The U of A is the most recent among universities making headlines for evicting a student with mental illness.
Last week, while #BellLetsTalk flooded social media, allowing institutions to do the bare minimum in relaying their support for mental health initiatives, another story made CBC headlines — in 2016 a University of Alberta student was kicked out of residence after a suicide attempt.
Year after year headlines emerge detailing another student losing their home, being forcibly removed from their school, regardless of academic standing, owing to the fact that they have a mental health problem.
In the last few years Carleton University and the University of Toronto were the subject of similar headlines. Enough is enough. Universities need to stop kicking students out of residence for being open about their mental illnesses, and it’s a shame that this still needs to be said.
While the U of A issued a public apology to the student in light of CBC’s article, claiming “As soon as the Office of the Dean of Students became aware on Nov 1, 2016 that the letter had been issued, the university reviewed and reversed the eviction decision,” the harm done to the student cannot be erased.
An article published by the Toronto Star in 2017 cites “A major survey of 25,164 Ontario university students by the American College Health Association (which) showed that between 2013 and 2016, there was a 50 per cent increase in anxiety, a 47-per-cent increase in depression and an 86 per cent increase in substance abuse. Suicide attempts also rose 47 per cent during that period.”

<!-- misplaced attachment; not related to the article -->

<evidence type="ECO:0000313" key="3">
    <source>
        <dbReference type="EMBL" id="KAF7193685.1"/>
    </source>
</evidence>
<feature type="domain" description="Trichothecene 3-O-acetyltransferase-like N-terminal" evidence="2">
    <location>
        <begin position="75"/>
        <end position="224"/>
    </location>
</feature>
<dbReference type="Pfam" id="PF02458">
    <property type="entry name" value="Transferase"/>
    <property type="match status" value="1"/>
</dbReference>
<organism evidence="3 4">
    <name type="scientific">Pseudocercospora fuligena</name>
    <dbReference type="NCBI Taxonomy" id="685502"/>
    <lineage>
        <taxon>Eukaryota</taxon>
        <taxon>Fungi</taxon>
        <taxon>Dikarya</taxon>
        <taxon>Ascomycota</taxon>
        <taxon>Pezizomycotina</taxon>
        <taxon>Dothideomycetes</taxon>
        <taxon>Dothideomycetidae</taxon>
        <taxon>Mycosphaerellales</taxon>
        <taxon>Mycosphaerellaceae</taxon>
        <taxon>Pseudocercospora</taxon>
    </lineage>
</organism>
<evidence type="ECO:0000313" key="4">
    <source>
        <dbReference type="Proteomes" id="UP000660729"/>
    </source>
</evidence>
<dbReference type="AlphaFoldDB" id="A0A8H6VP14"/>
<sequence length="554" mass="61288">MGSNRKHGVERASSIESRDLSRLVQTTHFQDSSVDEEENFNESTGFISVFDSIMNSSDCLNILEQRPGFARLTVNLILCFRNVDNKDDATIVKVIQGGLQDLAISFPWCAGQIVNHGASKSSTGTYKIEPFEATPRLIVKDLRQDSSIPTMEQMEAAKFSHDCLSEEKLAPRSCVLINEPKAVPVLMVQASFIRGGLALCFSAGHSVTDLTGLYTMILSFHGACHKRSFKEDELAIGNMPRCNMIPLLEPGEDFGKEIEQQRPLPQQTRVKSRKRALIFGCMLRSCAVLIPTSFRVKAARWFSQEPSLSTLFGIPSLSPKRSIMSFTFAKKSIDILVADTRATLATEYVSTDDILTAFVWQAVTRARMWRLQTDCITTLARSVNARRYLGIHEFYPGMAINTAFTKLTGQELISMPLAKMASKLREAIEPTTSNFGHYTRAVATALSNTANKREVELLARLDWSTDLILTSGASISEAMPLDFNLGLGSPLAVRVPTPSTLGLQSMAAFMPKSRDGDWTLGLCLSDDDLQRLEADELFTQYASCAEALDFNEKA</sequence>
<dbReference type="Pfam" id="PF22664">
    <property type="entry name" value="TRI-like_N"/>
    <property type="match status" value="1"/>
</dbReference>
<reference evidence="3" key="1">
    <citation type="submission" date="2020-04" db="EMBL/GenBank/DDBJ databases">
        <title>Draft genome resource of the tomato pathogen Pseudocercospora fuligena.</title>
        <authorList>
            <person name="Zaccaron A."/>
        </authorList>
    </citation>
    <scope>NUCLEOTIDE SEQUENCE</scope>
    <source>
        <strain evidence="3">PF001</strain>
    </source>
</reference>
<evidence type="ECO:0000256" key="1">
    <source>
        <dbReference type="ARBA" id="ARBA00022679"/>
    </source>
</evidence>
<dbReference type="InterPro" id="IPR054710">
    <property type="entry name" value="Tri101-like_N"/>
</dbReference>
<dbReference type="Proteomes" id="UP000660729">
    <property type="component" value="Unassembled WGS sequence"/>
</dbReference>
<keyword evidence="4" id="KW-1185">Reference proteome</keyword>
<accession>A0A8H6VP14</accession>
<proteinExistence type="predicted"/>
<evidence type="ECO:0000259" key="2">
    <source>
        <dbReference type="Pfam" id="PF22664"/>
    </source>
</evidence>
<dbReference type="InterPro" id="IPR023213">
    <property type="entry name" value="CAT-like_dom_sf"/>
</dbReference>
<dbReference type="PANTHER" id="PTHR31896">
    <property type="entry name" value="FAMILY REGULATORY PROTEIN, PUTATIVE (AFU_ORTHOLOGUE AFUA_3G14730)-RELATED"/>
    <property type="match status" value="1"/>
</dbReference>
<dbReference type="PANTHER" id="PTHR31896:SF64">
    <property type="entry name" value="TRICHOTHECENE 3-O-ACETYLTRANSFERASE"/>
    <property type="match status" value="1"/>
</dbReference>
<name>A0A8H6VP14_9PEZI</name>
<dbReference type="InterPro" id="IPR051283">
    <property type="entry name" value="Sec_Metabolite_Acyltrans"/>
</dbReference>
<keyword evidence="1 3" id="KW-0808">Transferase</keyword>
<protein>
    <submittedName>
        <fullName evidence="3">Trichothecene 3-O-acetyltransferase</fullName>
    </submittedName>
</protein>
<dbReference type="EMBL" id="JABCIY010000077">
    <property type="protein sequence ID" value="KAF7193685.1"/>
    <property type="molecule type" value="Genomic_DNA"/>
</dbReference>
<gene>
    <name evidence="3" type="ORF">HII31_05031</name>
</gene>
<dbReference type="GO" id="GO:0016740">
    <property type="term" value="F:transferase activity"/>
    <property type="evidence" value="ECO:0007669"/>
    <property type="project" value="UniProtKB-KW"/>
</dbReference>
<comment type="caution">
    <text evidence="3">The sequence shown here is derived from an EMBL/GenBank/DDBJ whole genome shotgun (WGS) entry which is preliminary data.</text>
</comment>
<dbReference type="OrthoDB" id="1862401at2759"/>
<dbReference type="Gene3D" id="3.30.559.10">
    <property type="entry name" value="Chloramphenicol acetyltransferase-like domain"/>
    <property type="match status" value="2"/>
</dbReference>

This was published in the same year that a student at the U of O died by suicide as well as a student at the University of Waterloo.
This is not a problem that will disappear if swept under the rug, or by kicking students out of residence.
The conversation around mental health in post-secondary institutions needs to change. For the U of A, it’s not even about putting their money where their mouth is. Schools can pour all the money they want into services they say will benefit students, but if the administration itself is unwilling to be a part of the conversation, then nothing will really improve.
It’s time mental health stops being a point of shame within universities.
If they’re going to participate in conversations like #BellLetsTalk, university administration should encourage students to do the same.
The University of Ottawa, while not immune to putting their reputation before their students, has taken strides in improving their mental health services. What once was a point of shame for our administration, in not acknowledging suicides that have occurred on campus, is now a point of discussion.
The Student Academic Success Service has implemented new policies this academic year as a way to improve wait times for students trying to access counselling, and efforts to reach students struggling with mental health issues through wellness week in January were widely promoted.
This is a good start, but as long as there are post-secondary students who don’t feel safe enough to discuss mental health challenges without fear of retribution, it isn’t enough.